As the educators and the instructional leaders of the district, it’s important for us to be involved in all kinds of educational-related conversations so that we can help shape those products; we can help shape the services to, ultimately, benefit our students.
When there is an absence of the educator’s voice in that corporate world, products and services are likely not shaped in a way that would best benefit our students.
We are with our students on a daily basis, and because we are licensed and certified in these areas, we know what our students and their families need.
By adding and lending our voice to that corporate conversation and partnering, I think that it can only benefit students overall.
RB: Let’s close with this. What trends are you seeing or things that are exciting you in your position at the district level that we should be paying attention to? Is there a technology or something you’re monitoring individually or as a leadership team that says, “This is a good trend that we see locally with our district.” Plus, is there “chatter” you’re hearing from other districts around the country?
VW: Again, the conversation is not just about college, but it’s also about career and technologies that are related to our Career Technical Education (CTE) courses, for instance. Trends are growing, and we’ve seen multiple opportunities for internships for our students based on the robotics and the STEM initiatives out there that are available to students ─ all, of course, with a foundation and literacy, but just as importantly, opportunities that can begin very early for students.
For instance, we have begun having our students interact with coding at the elementary level. Typically, this is something that we see at the high school level and in our CTE courses as well. We’re providing that opportunity for students at the early ages, so they are career-ready, as well as, college-ready to pursue programming and robotics. We know according to the Brooking’s Report and the Brooking’s Institution that these are jobs available now for students in STEM fields.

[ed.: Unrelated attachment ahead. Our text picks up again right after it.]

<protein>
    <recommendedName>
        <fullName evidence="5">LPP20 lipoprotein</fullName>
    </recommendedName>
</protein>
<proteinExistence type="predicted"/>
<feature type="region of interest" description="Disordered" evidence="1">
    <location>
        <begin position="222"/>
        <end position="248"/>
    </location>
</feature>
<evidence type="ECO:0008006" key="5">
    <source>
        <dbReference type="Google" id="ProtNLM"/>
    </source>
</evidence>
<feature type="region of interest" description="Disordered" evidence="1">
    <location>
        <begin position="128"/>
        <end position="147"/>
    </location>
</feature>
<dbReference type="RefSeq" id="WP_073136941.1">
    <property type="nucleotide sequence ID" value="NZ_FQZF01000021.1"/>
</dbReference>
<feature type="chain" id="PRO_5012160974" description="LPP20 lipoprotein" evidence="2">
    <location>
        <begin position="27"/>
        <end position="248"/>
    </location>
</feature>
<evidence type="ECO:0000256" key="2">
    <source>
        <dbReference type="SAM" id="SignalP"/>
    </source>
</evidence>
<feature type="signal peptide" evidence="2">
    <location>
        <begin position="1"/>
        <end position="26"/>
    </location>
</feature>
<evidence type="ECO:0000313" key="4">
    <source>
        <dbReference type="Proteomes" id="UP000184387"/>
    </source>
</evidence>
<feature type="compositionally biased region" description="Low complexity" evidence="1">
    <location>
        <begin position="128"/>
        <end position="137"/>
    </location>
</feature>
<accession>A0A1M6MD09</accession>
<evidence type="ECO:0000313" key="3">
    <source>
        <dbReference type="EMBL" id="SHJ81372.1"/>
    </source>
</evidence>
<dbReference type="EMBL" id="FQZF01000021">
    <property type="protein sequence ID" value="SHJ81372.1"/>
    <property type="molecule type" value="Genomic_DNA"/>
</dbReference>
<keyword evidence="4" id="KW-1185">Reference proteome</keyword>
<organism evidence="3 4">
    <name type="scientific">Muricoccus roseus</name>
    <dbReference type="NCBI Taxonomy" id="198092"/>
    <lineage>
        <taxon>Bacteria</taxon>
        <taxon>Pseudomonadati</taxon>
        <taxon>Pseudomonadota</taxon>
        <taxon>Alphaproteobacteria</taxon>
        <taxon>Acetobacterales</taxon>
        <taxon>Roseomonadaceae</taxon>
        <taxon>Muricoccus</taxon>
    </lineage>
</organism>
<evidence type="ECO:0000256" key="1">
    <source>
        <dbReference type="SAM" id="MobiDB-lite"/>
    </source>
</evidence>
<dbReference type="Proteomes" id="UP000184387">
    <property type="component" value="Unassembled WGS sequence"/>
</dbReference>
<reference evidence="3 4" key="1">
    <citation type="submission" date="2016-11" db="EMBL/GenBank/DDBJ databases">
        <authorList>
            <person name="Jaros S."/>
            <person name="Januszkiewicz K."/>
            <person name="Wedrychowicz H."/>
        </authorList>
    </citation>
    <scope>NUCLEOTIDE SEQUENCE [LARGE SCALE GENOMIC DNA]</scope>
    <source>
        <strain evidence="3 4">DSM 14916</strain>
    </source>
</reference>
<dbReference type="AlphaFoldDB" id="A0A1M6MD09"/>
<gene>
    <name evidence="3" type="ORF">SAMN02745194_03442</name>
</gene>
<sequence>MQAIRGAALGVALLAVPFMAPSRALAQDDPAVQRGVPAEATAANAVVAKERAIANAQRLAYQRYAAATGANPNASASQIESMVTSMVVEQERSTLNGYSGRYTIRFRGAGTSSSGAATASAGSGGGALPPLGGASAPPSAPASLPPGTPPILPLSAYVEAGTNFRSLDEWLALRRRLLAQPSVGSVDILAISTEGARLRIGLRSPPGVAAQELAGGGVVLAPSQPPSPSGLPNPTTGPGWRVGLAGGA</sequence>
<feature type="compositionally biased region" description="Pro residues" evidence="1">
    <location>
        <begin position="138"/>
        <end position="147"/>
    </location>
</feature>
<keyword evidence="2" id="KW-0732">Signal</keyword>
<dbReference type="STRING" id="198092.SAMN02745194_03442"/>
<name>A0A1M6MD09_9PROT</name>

I see that as a trend right now, and I see it continuing. We’re excited about it.
RB: That is a very exciting trend whether we’re working in education or being parents. I know that you and I are both of those things. It’s a good trend for everyone involved.
Thank you so much and continued success, Verletta.
VW: Thank you.
About Verletta White
Ms. Verletta White serves as the Chief Academic Officer for the Baltimore County Public Schools, a position she has held since 2013. Baltimore County Public Schools is the 25th largest school district in the nation, with a diverse student population of 111,000 students and a teaching staff of over 8,000. A dynamic, innovative, and transformational leader, Ms. White serves as the chief instructional leader responsible for defining and communicating the vision of the school system while motivating a division of over 500 curriculum and student support staff.
Ms. White began her teaching career in 1992, as an elementary school teacher in Baltimore City and transitioned to a teaching position in Baltimore County in 1995. She received her first appointment to an administrative position in 1998, and continued her service as a school-based administrator through 2006. A Baltimore native, she continued her administrative career in her first central office position as the coordinator of Professional Development where she utilized her classroom teaching and mentoring experiences to foster the professional growth of teachers and administrators on a system level.
Ms. White has served as an adjunct professor in School Improvement Leadership for Goucher College since 2013, and is a state and national presenter on topics such as professional development, the transformation of teaching and learning, and leading through change in a digital era. She holds a bachelor of science degree in education from Towson University, a master of arts degree in Leadership in Teaching from the College of Notre Dame in Maryland, and she is currently a doctoral candidate in Urban Educational Leadership at Morgan State University.